Art Basel Unlimited
June 14–17, 2018, hall 1
Douglas Gordon’s 2016 film I had nowhere to go: Portrait of a displaced person will be presented at Art Basel Unlimited (stand U28). The film is a portrait of Jonas Mekas, the legendary artist, filmmaker, poet, curator, and godfather of American avant-garde cinema. At ninety-five years old, Mekas is among the few remaining survivors of Nazi persecution. The film has been hailed by critics and viewers alike for its revelatory treatment of history and innovative approach to the biographical genre.
Gordon’s Feature Film (1999) will be screened at 9pm on Thursday, June 14, as part of the Art Basel Short Film Program. The film focuses intimately on the hands and facial gestures of conductor James Conlon while he conducts the orchestra of the Opéra National de Paris in performing the haunting soundtrack of Alfred Hitchcock’s Vertigo (1958). To reserve tickets, contact email@example.com.
Visit our Artsy page to preview Gordon’s work at Unlimited, and for an online-only presentation of his photographs and prints.
Douglas Gordon, I had nowhere to go: Portrait of a displaced person, 2016 (detail) © Studio lost but found/VG Bild-Kunst, Bonn 2018
Art Basel Unlimited
June 15–18, 2017, hall 1
Chris Burden’s monumental performance sculpture, Ode to Santos-Dumont, will be presented at Art Basel Unlimited. The flying machine was inspired by Brazilian-born pioneer aviator Alberto Santos-Dumont, widely considered the father of aviation in France, and modeled after Santos-Dumont’s 1901 dirigible that flew around the Eiffel Tower. Completed after a decade of research and work by Burden, Ode to Santos-Dumont offers a palpable and emotional expression of the density of air, gravity, and energy required to move about in our earthly environment.
June 12: 4:30pm, 7pm
June 13–14: 11:30am, 1:30pm, 3:30pm, 5:30pm, 7:30pm
June 15–18: 12:30pm, 2:30pm, 4:30pm, 6:30pm
Chris Burden, Ode to Santos-Dumont, 2015. Photo: Peter Brenner
Gagosian at Selfridges Corner Shop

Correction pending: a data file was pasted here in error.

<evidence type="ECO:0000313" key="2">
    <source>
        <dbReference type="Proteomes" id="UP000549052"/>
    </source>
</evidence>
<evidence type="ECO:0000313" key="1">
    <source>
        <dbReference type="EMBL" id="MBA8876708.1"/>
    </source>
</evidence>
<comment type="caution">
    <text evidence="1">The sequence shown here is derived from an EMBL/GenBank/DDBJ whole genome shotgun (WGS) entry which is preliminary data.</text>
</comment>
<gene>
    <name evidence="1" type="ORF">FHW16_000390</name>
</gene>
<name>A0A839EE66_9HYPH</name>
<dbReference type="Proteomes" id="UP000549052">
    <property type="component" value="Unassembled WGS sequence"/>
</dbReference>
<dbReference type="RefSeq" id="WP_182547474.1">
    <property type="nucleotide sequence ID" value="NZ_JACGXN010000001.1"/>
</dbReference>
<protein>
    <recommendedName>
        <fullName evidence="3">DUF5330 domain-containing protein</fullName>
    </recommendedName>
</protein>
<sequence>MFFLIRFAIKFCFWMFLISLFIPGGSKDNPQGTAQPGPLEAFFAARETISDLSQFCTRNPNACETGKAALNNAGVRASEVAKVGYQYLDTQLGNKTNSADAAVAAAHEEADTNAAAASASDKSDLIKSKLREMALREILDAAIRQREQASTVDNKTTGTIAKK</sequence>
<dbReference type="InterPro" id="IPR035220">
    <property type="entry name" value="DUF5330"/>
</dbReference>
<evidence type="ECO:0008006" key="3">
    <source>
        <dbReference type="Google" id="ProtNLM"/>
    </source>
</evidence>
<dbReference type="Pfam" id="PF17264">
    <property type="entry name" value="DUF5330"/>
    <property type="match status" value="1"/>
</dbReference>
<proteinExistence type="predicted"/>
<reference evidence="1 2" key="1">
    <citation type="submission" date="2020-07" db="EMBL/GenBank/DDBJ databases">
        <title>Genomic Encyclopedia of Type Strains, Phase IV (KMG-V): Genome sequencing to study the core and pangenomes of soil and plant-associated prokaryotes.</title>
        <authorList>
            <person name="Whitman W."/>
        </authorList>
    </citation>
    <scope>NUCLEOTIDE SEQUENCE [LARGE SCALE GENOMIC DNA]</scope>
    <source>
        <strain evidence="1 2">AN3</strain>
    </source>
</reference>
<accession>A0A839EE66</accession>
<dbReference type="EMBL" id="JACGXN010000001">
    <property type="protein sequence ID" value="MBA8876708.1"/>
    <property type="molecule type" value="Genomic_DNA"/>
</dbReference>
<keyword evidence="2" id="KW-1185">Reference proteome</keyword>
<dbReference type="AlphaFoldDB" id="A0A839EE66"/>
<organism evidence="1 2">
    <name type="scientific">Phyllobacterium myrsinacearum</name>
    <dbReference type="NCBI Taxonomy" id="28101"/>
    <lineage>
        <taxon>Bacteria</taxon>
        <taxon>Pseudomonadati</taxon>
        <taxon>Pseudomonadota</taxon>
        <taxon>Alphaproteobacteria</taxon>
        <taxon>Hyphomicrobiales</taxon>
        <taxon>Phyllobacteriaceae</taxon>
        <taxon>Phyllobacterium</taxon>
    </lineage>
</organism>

Through March 30, 2019
Selfridges has invited the Gagosian Shop to showcase a curated selection of items at the department store’s Corner Shop in anticipation of the unveiling of London’s new Elizabeth railway line in 2020. The pop-up features apparel by Douglas Gordon and prints by Richard Wright—both artists who will have new public installations in the Tottenham Court Road station, located close to Selfridges—and much more.
To celebrate the closing of the collaboration, Gagosian and Selfridges will host a reception at the Corner Shop in Selfridges on Thursday, March 28, from 6pm to 8pm. To attend the event, RSVP to firstname.lastname@example.org.
Photo: Lucy Dawkins
Douglas Gordon and Richard Wright
Through March 28, 2019
Ahead of the unveiling of London’s new Elizabeth railway line in 2020, Douglas Gordon and Richard Wright were commissioned to create artworks for the windows of Selfridges as part of the department store’s recently launched State of the Arts project.
Selfridges Oxford Street shop windows featuring work by Richard Wright, London, 2019
Marc Newson and Derek Blasberg
Marc Newson tells Derek Blasberg about his newest creations, explaining the backstory of these ornate works.
Gagosian Quarterly Summer 2019
The Summer 2019 issue of Gagosian Quarterly is now available, featuring a detail from Afrylic by Ellen Gallagher on its cover.
Andy Warhol: Everything Is Good
Richard Hell writes about the “transcendentally camp” Pop artist, portraitist of daily life.
Frieze Sculpture New York: An Interview with Brett Littman
The inaugural presentation of Frieze Sculpture New York at Rockefeller Center opened on April 25, 2019. Before the opening, Brett Littman, the director of the Isamu Noguchi Foundation and Garden Museum and the curator of this exhibition, told Wyatt Allgeier about his vision for the project and detailed the artworks included.
Roy Lichtenstein: 1961 to 1965
Gillian Pistell examines Roy Lichtenstein’s aesthetic developments in the years 1961 to 1965.
Arakawa: Diagrams for the Imagination
The exhibition Arakawa: Diagrams for the Imagination receives a closer look by Gagosian director Ealan Wingate. In this video, he discusses the artist’s arrival in New York and examines the importance of maps and language in Arakawa’s work.
Jeff Wall: The World as It Appears
The artist speaks with David Rimanelli about his newest works, the physicality of photography, and the persistence of certain motifs throughout his career.
Time by Dance by Paik
Gillian Jakab considers the role of choreography in Nam June Paik’s 1989 video installation Fin de Siècle II.
Zeng Fanzhi on Cézanne, Morandi, and Sanyu
Zeng Fanzhi speaks about curating the exhibition Cézanne, Morandi, and Sanyu at Gagosian, Hong Kong, and the connections between the three artists’ works. Interview by Jin Jing.
David Bailey: The Sixties
The photographer speaks about his signature portraits of the 1960s, recounting how he came to photograph such luminaries of the era as Mick Jagger, Jean Shrimpton, and Andy Warhol, among many others.
Helen Frankenthaler: Sea Change
Elizabeth Smith, executive director of the Helen Frankenthaler Foundation, and curator John Elderfield discuss a decade of Frankenthaler’s work on the occasion of her first exhibition of paintings in Rome.
Anna Eavis, the curatorial director of English Heritage, traces the history of Kenwood House and details the remarkable collection of paintings that reside there.